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Thursday, December 11, 2008

The Canadian Broadcasting Corporation's Jihad

Little Mosque On The Prairie Keeps You Laughing While Sharia Stabs You In The Back

In early 2007, as the CBC was promoting Little Mosque on the Prairie with great fanfare, I expressed my misgivings about the project. Writing in a Toronto newspaper, I suggested the CBC sitcom reflected "an Islamist agenda" that was using comedy to lull mainstream Canadians into believing all-is-well in Canada's Muslim communities, despite evidence of a rise in extremism among Muslim youth. For example, Little Mosque made no reference to "the hijacking of . . . Islam by politicized clerics affiliated with Saudi Arabia or Iran."

Although in recent months the sitcom has added new characters and plots to reflect the voice of liberal Muslims, it continues to use comedy to camouflage reality. My initial remarks may have been harsh, but news that the sitcom is now openly associating itself with pro-sharia Islamist groups, tells me my fears were not without foundation.

Last week I received an e-mail message from the Canadian chapter of the U. S.-based Council on American-Islamic Relations (CAIR) asking me to join "CBC and CAIRCan to fight hunger." The cast and crew of Little Mosque on the Prairie, the CBC, the Muslim Association of Canada (MAC) and CAIR had teamed up to fight against hunger and were asking for donations to the Daily Bread Food Bank.

On face value, this is an admirable deed. Who can argue against using star power to motivate Muslims to donate to a charity. However, if you scratch below the surface, there is much more than meets the eye.

If CBC had to reach out to Muslim organizations, why CAIR and MAC?Why not any other Muslim group such as the Canadian Council of Muslim Women?Did CBC know about the controversy surrounding these two pro-sharia groups before allowing them to piggyback on one of Canada's national institutions?

As a fan of the CBC, a donor to Friends of Canadian Broadcasting and a defender of the public broadcaster who feels it is a crucial national institution that weaves together this vast nation from coast to coast, I am prepared to give it the benefit of doubt. I am willing to concede that this was an act of good faith. So allow me to introduce CAIR and MAC to the CBC.

CAIR-Council of American Islamic Relations--was founded in the U. S. in 1994. Despite attempts to fashion itself as a "Muslim Civil Rights" organization, CAIR is better known today as an "unindicted co-conspirator" in the recent Texas terror trial that found one of CAIR's founding directors, Ghassan Elashi, and four other Muslim men guilty of using a charity to raise monies for a terrorist organization in the Middle East. A court filing by the U. S. Justice department that listed three Islamic groups as conspirators described CAIR as a present or past member of "the U. S. Muslim Brotherhood's Palestine Committee and/or its organizations."

However, neither the "unindicted co-conspirator" label nor the conviction of its former director, has affected CAIR. Thanks to funding from Saudi Arabian and Gulf Arab sources, CAIR is expanding across North America with its website claiming it "has 32 chapters in 20 states and one in Canada."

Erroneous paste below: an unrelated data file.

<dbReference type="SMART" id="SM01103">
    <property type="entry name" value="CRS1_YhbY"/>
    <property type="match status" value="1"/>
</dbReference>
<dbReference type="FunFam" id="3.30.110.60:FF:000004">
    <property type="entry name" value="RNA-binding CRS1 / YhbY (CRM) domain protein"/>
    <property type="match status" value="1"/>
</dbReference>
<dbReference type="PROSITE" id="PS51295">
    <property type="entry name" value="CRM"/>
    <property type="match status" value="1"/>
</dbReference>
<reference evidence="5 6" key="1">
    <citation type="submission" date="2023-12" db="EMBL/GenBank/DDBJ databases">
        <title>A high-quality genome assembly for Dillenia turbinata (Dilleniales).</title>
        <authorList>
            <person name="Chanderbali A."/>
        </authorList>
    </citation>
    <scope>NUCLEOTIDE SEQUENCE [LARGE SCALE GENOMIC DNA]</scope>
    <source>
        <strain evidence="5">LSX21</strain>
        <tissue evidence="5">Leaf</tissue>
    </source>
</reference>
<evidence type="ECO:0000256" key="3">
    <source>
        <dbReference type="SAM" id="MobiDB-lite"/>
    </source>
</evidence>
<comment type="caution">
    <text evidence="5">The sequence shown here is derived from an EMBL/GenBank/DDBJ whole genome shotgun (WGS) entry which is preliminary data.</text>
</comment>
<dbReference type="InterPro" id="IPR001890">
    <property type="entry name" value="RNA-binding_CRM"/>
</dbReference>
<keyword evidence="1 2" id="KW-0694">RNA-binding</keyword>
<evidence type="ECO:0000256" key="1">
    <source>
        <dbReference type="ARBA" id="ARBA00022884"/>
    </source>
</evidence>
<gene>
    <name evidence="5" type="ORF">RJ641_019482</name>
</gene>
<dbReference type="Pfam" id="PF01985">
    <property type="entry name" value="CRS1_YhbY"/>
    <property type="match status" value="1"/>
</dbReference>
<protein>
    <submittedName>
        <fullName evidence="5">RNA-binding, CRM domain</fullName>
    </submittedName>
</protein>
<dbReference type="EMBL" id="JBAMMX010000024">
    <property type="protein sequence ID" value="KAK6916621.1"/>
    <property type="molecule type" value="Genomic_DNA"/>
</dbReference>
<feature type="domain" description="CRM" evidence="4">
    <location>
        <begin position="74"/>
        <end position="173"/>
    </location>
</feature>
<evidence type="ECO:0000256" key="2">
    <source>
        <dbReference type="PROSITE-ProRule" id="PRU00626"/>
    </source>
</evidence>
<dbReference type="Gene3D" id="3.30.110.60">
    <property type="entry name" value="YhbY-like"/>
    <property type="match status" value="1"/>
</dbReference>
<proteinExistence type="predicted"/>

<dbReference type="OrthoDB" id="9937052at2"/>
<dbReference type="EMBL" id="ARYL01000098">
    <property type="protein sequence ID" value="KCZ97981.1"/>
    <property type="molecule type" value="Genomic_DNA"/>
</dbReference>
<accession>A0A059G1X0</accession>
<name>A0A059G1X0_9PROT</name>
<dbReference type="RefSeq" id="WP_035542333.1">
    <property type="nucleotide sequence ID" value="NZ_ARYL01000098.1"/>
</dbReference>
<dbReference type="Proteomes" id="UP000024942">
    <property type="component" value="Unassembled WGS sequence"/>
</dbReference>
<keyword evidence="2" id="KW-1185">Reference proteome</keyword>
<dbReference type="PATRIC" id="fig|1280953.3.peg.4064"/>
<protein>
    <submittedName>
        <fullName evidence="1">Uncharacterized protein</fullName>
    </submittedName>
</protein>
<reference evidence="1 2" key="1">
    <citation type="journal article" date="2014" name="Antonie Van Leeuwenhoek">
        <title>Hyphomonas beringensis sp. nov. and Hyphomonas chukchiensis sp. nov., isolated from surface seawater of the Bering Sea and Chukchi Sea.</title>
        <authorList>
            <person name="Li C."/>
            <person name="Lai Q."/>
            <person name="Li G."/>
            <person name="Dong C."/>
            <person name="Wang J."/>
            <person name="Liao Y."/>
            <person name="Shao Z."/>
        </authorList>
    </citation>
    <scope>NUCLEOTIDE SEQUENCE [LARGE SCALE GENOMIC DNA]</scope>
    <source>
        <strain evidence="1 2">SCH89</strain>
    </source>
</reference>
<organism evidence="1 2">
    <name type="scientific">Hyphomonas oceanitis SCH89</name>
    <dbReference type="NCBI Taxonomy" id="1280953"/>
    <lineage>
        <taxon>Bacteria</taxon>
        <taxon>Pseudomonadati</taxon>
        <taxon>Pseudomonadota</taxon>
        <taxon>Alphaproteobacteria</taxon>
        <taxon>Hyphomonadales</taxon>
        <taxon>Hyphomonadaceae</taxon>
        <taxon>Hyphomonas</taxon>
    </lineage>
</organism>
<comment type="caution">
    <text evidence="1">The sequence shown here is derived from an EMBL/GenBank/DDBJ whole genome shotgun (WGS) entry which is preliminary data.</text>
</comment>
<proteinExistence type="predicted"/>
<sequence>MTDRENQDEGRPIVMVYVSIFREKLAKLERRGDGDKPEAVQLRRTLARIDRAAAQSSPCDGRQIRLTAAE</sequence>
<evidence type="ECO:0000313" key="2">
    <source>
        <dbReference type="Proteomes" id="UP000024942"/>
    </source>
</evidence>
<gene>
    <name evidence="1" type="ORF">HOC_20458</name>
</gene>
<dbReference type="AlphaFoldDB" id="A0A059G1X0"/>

Saudi Prince Alwaleed Bin Talal came up with a $500,000 donation to CAIR "to defend Islam in the American society."

If the Saudi donation to CAIR was a matter of concern it was small compared to what was coming in the pipe. On May 21, 2006, the official website of the Government of the United Arab Emirates disclosed a massive investment in CAIR by the deputy ruler of Dubai. This included $978,000 from the Al-Maktoum Foundation of Dubai for a property in Washington, D. C., that today serves as the head office of CAIR.

While the Arab foundation holds the rights to sell it, CAIR is said to manage the property and collects rents from other tenants in the building.

The Muslim Association of Canada --MAC --makes no attempt to hide its links to the radical jihadi group, the Muslim

Brotherhood. MAC says on its website that its "roots can be traced to the Islamic revival of the early 20th century, culminating in the movement of the Muslim Brotherhood."

If the reader is left with any doubt about MAC's links with the Muslim Brotherhood, their website makes it abundantly clear:

"MAC adopts and strives to implement Islam . . . as understood in its contemporary context by the late Imam, Hassan Albanna, the founder of the Muslim Brotherhood."

One has to marvel at the audacity of MAC to endorse Albanna, who proclaimed that armed "Jihad is obligatory on every Muslim," and that martyrdom in the name of Allah is better than life on earth.

To those of us Muslims who escaped the tyranny of Islamists in the Arab world and South Asia, shivers run up our spine when we see the ease with which MAC and other Islamists can fly under the radar and even manage to appropriate the CBC name and logo in their plans.

The question all Canadians should be asking is this: What good is it to send our troops to fight the Taliban in Afghanistan when our own public broadcaster is tricked into according respectability to Islamist organizations that share the same doctrine of Jihad?

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posted by Pastorius at permanent link#


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